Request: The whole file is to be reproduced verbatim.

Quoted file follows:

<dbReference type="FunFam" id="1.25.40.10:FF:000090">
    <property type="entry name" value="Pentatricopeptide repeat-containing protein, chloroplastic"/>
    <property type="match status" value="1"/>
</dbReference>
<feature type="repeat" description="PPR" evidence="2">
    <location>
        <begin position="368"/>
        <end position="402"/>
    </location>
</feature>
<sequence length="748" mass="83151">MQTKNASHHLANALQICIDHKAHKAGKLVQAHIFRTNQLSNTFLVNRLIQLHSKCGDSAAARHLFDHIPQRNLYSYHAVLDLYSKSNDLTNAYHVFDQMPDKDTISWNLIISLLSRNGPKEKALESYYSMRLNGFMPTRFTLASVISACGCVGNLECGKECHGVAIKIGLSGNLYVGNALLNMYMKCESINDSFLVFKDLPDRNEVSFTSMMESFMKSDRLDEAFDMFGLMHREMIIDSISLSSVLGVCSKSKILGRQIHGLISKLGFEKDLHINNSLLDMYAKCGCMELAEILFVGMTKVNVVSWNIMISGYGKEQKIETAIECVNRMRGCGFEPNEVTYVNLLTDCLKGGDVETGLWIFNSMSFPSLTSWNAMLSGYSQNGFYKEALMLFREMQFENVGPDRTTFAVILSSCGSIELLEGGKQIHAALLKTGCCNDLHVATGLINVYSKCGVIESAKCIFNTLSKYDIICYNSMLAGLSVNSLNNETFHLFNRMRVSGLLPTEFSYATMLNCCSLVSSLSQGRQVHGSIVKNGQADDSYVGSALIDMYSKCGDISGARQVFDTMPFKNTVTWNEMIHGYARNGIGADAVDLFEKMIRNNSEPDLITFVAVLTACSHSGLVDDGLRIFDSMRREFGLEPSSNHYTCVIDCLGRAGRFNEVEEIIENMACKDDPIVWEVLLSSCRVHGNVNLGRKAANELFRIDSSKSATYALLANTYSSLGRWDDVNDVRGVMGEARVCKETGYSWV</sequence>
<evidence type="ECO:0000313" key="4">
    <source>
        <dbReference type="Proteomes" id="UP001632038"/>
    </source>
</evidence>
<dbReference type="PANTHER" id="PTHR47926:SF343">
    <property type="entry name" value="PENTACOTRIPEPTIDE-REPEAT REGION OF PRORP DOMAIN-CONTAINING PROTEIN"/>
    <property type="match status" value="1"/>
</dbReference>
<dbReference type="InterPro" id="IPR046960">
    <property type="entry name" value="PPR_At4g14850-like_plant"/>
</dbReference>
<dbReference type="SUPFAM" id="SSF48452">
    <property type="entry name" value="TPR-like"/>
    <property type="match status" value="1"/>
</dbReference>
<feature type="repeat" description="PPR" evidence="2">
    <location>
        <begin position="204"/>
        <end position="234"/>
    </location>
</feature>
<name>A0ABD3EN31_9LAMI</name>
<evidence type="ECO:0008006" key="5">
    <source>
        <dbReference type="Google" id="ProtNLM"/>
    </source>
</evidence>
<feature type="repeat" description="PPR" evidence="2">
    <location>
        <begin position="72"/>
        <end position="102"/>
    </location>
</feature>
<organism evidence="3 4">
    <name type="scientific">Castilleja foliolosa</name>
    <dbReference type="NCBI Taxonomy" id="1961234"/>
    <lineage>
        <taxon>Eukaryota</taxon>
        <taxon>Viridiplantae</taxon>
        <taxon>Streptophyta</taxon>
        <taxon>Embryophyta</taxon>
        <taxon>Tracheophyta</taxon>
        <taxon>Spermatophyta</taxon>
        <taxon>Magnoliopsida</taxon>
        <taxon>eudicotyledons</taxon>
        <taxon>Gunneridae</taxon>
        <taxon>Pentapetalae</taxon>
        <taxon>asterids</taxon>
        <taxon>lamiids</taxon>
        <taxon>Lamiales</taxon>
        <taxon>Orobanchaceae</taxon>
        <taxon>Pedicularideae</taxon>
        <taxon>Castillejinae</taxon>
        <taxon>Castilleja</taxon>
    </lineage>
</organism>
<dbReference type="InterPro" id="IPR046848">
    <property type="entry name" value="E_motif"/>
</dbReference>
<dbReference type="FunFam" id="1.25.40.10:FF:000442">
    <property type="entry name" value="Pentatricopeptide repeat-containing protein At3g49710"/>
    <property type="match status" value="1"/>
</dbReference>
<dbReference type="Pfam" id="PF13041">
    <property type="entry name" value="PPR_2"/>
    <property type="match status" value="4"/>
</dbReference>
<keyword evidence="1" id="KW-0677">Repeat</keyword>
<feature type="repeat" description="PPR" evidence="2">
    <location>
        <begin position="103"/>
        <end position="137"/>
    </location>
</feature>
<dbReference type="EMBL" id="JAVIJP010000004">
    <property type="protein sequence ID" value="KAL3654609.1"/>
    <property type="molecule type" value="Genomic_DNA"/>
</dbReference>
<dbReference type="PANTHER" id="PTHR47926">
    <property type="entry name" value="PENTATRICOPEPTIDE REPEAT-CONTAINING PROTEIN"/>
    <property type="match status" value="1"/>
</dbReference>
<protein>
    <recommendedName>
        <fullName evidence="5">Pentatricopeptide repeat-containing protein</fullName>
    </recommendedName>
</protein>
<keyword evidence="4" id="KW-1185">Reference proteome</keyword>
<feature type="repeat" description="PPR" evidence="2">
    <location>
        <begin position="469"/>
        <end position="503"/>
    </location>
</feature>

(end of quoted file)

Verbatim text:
<dbReference type="FunFam" id="1.25.40.10:FF:000090">
    <property type="entry name" value="Pentatricopeptide repeat-containing protein, chloroplastic"/>
    <property type="match status" value="1"/>
</dbReference>
<feature type="repeat" description="PPR" evidence="2">
    <location>
        <begin position="368"/>
        <end position="402"/>
    </location>
</feature>
<sequence length="748" mass="83151">MQTKNASHHLANALQICIDHKAHKAGKLVQAHIFRTNQLSNTFLVNRLIQLHSKCGDSAAARHLFDHIPQRNLYSYHAVLDLYSKSNDLTNAYHVFDQMPDKDTISWNLIISLLSRNGPKEKALESYYSMRLNGFMPTRFTLASVISACGCVGNLECGKECHGVAIKIGLSGNLYVGNALLNMYMKCESINDSFLVFKDLPDRNEVSFTSMMESFMKSDRLDEAFDMFGLMHREMIIDSISLSSVLGVCSKSKILGRQIHGLISKLGFEKDLHINNSLLDMYAKCGCMELAEILFVGMTKVNVVSWNIMISGYGKEQKIETAIECVNRMRGCGFEPNEVTYVNLLTDCLKGGDVETGLWIFNSMSFPSLTSWNAMLSGYSQNGFYKEALMLFREMQFENVGPDRTTFAVILSSCGSIELLEGGKQIHAALLKTGCCNDLHVATGLINVYSKCGVIESAKCIFNTLSKYDIICYNSMLAGLSVNSLNNETFHLFNRMRVSGLLPTEFSYATMLNCCSLVSSLSQGRQVHGSIVKNGQADDSYVGSALIDMYSKCGDISGARQVFDTMPFKNTVTWNEMIHGYARNGIGADAVDLFEKMIRNNSEPDLITFVAVLTACSHSGLVDDGLRIFDSMRREFGLEPSSNHYTCVIDCLGRAGRFNEVEEIIENMACKDDPIVWEVLLSSCRVHGNVNLGRKAANELFRIDSSKSATYALLANTYSSLGRWDDVNDVRGVMGEARVCKETGYSWV</sequence>
<evidence type="ECO:0000313" key="4">
    <source>
        <dbReference type="Proteomes" id="UP001632038"/>
    </source>
</evidence>
<dbReference type="PANTHER" id="PTHR47926:SF343">
    <property type="entry name" value="PENTACOTRIPEPTIDE-REPEAT REGION OF PRORP DOMAIN-CONTAINING PROTEIN"/>
    <property type="match status" value="1"/>
</dbReference>
<dbReference type="InterPro" id="IPR046960">
    <property type="entry name" value="PPR_At4g14850-like_plant"/>
</dbReference>
<dbReference type="SUPFAM" id="SSF48452">
    <property type="entry name" value="TPR-like"/>
    <property type="match status" value="1"/>
</dbReference>
<feature type="repeat" description="PPR" evidence="2">
    <location>
        <begin position="204"/>
        <end position="234"/>
    </location>
</feature>
<name>A0ABD3EN31_9LAMI</name>
<evidence type="ECO:0008006" key="5">
    <source>
        <dbReference type="Google" id="ProtNLM"/>
    </source>
</evidence>
<feature type="repeat" description="PPR" evidence="2">
    <location>
        <begin position="72"/>
        <end position="102"/>
    </location>
</feature>
<organism evidence="3 4">
    <name type="scientific">Castilleja foliolosa</name>
    <dbReference type="NCBI Taxonomy" id="1961234"/>
    <lineage>
        <taxon>Eukaryota</taxon>
        <taxon>Viridiplantae</taxon>
        <taxon>Streptophyta</taxon>
        <taxon>Embryophyta</taxon>
        <taxon>Tracheophyta</taxon>
        <taxon>Spermatophyta</taxon>
        <taxon>Magnoliopsida</taxon>
        <taxon>eudicotyledons</taxon>
        <taxon>Gunneridae</taxon>
        <taxon>Pentapetalae</taxon>
        <taxon>asterids</taxon>
        <taxon>lamiids</taxon>
        <taxon>Lamiales</taxon>
        <taxon>Orobanchaceae</taxon>
        <taxon>Pedicularideae</taxon>
        <taxon>Castillejinae</taxon>
        <taxon>Castilleja</taxon>
    </lineage>
</organism>
<dbReference type="InterPro" id="IPR046848">
    <property type="entry name" value="E_motif"/>
</dbReference>
<dbReference type="FunFam" id="1.25.40.10:FF:000442">
    <property type="entry name" value="Pentatricopeptide repeat-containing protein At3g49710"/>
    <property type="match status" value="1"/>
</dbReference>
<dbReference type="Pfam" id="PF13041">
    <property type="entry name" value="PPR_2"/>
    <property type="match status" value="4"/>
</dbReference>
<keyword evidence="1" id="KW-0677">Repeat</keyword>
<feature type="repeat" description="PPR" evidence="2">
    <location>
        <begin position="103"/>
        <end position="137"/>
    </location>
</feature>
<dbReference type="EMBL" id="JAVIJP010000004">
    <property type="protein sequence ID" value="KAL3654609.1"/>
    <property type="molecule type" value="Genomic_DNA"/>
</dbReference>
<dbReference type="PANTHER" id="PTHR47926">
    <property type="entry name" value="PENTATRICOPEPTIDE REPEAT-CONTAINING PROTEIN"/>
    <property type="match status" value="1"/>
</dbReference>
<protein>
    <recommendedName>
        <fullName evidence="5">Pentatricopeptide repeat-containing protein</fullName>
    </recommendedName>
</protein>
<keyword evidence="4" id="KW-1185">Reference proteome</keyword>
<feature type="repeat" description="PPR" evidence="2">
    <location>
        <begin position="469"/>
        <end position="503"/>
    </location>
</feature>